Only the wealthiest people were able to receive an education in Medieval England as it required significant payment.
When William the Conqueror took control of England following the Battle of Hastings in 1066, he became king of a relatively uneducated country. Those who had the highest level of education would often working within the church, but those based in monasteries had taken an isolation vow, which meant their work was also isolated.
As medieval England began to develop, this system needed to change. The merchant trade in particular was a particularly important sector in this period, and required a population that was better educated. This increasing demand for education drove some trading towns to start their own grammar schools, which were often funded by wealthy local merchants.
Latin grammar was heavily featured in lessons as it was the language spoken by many merchants who traded across Europe. Dutch and Spanish merchants, for example, did not understand English, but they could converse in Latin. As such, many traders sent their sons to grammar schools to ensure they could continue the business in years to come.
Every lesson taught at a grammar school was taught in Latin and the teaching centered around ensuring the boys were able to recite new information from memory, regardless of whether or not they had understood that information.
Sadly, books were incredibly expensive in medieval England so this was not an option. By the year 1500, there were grammar schools in most of England’s larger towns, with one of the oldest located in Maidstone, Kent.
Each schools was incredibly small, with many only provided a single room for all of boys attending and their teacher. This teacher would come from a religious background and would focus on teaching the older boys, who would then be tasked with teaching the younger.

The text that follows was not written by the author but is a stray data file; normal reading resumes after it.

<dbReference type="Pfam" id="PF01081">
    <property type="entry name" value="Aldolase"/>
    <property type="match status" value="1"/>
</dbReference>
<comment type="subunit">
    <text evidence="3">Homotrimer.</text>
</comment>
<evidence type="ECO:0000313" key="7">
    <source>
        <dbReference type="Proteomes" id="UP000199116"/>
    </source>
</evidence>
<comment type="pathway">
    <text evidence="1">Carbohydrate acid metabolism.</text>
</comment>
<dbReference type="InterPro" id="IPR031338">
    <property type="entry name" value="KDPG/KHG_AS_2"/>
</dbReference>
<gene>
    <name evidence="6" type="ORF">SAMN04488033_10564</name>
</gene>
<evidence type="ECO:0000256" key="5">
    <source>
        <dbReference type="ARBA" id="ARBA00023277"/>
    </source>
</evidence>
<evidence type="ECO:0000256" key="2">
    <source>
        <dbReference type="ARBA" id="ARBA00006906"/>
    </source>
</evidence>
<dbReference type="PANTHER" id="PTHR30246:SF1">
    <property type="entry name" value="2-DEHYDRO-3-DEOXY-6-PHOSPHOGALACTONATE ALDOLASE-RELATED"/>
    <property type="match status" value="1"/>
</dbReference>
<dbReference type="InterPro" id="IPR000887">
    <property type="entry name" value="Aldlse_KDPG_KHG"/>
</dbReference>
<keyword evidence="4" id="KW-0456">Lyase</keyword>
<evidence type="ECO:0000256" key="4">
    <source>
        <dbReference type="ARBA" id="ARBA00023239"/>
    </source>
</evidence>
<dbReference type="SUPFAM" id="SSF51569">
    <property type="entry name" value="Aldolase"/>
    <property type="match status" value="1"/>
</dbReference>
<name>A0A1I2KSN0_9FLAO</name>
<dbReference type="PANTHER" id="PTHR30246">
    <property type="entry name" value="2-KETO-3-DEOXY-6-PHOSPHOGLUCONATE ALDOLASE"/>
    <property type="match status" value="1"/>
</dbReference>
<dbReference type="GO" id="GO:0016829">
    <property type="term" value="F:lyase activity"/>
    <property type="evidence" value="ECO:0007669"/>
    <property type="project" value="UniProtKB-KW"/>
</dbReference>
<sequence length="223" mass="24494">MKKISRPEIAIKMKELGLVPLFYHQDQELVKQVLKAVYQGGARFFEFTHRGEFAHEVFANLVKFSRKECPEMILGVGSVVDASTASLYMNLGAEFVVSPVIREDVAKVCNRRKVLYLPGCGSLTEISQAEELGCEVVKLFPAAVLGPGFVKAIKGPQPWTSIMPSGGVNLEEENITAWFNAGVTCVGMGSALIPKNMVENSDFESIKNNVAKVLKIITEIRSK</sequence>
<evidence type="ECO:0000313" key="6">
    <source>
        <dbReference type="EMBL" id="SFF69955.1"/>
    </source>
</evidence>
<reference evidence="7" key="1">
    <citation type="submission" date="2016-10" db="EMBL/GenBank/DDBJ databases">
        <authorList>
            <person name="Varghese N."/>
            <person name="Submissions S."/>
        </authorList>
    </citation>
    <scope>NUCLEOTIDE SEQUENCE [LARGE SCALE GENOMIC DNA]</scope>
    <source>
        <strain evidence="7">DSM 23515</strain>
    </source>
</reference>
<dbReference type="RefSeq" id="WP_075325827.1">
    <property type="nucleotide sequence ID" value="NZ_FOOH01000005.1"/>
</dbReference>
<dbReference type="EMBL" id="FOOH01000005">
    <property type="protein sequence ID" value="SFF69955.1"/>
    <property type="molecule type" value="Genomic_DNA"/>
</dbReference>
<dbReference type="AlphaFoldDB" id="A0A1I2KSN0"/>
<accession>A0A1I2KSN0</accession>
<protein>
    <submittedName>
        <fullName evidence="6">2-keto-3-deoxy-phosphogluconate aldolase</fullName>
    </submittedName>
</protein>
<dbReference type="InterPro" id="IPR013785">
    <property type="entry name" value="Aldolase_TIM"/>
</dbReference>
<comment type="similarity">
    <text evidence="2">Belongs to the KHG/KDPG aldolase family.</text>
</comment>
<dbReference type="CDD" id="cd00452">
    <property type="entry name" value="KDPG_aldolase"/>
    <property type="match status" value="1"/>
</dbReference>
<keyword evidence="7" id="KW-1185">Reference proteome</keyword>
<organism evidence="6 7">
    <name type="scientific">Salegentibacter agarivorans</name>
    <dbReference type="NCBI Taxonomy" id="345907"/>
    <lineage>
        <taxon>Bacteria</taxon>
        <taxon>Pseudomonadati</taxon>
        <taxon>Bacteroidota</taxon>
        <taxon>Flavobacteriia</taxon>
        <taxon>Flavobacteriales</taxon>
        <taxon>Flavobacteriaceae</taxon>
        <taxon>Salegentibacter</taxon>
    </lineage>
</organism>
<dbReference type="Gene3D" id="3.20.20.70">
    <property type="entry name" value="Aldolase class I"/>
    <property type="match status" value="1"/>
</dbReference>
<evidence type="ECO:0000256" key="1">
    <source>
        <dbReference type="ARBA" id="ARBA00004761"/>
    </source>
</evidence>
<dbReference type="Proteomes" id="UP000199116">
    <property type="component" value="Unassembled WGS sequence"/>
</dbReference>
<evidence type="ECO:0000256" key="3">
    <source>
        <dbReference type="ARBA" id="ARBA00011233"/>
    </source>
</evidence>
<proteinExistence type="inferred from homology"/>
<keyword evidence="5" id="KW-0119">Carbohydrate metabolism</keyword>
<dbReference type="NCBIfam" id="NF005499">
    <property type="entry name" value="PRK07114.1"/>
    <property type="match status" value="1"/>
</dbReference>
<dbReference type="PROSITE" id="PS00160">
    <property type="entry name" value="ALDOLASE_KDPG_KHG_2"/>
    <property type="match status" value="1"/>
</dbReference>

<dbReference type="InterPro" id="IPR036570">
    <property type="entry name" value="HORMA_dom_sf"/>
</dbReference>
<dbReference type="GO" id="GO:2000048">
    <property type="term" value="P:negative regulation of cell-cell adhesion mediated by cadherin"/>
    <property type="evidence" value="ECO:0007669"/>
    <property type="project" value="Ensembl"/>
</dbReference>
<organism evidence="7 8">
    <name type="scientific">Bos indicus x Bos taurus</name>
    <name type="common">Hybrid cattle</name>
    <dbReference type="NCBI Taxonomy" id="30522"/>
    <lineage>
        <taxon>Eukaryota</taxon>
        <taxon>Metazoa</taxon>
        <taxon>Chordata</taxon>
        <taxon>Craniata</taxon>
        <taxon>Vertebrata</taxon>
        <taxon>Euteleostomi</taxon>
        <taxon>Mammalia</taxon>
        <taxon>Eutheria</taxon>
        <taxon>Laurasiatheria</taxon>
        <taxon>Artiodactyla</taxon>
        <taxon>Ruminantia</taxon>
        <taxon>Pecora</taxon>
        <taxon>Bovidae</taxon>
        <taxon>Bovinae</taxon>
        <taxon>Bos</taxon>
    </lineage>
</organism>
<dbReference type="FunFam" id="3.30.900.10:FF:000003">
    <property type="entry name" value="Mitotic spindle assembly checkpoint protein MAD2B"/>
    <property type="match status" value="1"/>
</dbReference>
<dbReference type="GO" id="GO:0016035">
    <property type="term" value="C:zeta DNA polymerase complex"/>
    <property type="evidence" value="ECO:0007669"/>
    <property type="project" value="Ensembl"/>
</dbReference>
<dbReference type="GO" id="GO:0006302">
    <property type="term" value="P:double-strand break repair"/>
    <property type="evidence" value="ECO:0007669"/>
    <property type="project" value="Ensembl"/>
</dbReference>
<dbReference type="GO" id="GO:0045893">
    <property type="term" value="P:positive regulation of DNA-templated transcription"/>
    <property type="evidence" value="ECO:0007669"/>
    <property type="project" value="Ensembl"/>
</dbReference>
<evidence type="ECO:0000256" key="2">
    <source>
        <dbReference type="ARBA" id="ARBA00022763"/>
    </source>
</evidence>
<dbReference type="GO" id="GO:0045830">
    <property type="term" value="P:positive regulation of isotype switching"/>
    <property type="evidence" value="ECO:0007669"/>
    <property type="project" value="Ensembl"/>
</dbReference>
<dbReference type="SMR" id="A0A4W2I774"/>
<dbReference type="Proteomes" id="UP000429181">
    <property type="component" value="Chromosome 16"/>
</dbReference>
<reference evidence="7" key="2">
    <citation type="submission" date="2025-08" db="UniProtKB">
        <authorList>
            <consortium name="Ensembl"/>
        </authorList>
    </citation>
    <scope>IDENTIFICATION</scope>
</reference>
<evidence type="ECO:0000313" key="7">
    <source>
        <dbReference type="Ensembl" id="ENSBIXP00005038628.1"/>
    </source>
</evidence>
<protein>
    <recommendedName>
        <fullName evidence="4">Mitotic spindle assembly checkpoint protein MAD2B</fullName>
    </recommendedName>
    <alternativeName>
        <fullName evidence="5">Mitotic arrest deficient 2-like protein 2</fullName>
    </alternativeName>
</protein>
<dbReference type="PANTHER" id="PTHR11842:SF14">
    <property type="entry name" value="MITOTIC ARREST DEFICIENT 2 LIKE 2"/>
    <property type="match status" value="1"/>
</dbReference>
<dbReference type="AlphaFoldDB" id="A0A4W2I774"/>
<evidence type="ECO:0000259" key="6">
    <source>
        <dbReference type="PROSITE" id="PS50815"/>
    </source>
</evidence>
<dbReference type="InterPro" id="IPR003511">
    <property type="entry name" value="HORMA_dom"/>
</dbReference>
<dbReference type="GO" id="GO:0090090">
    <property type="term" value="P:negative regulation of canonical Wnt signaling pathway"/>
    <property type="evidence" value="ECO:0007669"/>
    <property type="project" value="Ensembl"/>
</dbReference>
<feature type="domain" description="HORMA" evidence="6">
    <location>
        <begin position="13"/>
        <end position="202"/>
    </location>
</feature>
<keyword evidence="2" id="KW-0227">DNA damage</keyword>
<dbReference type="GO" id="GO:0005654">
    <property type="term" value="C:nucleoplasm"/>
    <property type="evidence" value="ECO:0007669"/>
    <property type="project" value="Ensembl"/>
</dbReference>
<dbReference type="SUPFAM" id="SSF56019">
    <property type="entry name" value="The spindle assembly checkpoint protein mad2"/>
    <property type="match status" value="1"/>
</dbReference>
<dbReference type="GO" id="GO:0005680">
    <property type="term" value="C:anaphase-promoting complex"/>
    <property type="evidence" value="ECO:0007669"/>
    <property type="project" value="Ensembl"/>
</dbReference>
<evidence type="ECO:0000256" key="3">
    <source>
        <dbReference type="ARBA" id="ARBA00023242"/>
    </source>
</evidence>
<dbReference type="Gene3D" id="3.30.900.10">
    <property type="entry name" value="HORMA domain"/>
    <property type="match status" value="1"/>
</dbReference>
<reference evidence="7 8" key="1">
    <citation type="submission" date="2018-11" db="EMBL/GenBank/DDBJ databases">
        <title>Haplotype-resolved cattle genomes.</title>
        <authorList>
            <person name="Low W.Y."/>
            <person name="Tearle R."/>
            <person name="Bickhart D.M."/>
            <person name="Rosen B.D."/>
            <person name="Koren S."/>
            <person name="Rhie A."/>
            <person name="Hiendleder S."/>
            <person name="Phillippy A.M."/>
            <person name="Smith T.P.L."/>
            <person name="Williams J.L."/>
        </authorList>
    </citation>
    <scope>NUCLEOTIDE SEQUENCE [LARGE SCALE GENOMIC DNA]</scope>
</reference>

Days varied in length depending on the seasons, with lessons beginning at sunrise and ending at sunset. There was also a culture of discipline in the classrooms and mistakes could be punished with a birch to ensure they were not made again.
If boys succeeded in grammar school they could then be sent to university. Oxford and Cambridge Universities were both founded during medieval times and were renowned for their teaching, so they were common choices for those who could afford further education.
Sadly for peasants, the ability of their sons to gain an education was down to the lord of the manor, who would have to grant permission. In cases where peasants were not given permission, they would face a large fine. Historians have suggested this could have been a way of ensuring peasants remained in their place and were no threat to the Feudal System.
There were very few girls at normal school, with wealthy families either home schooling their daughters or schooling them at another nobleman’s home, at home or abroad. Regardless of their place of learning, daughters of the nobility were all taught the same - how to run a household, how to ensure their husband was looked after and, if they were lucky, how to play an instrument and sing.
See also: Medieval Studies
"Medieval Education". HistoryLearning.com. 2015. Web.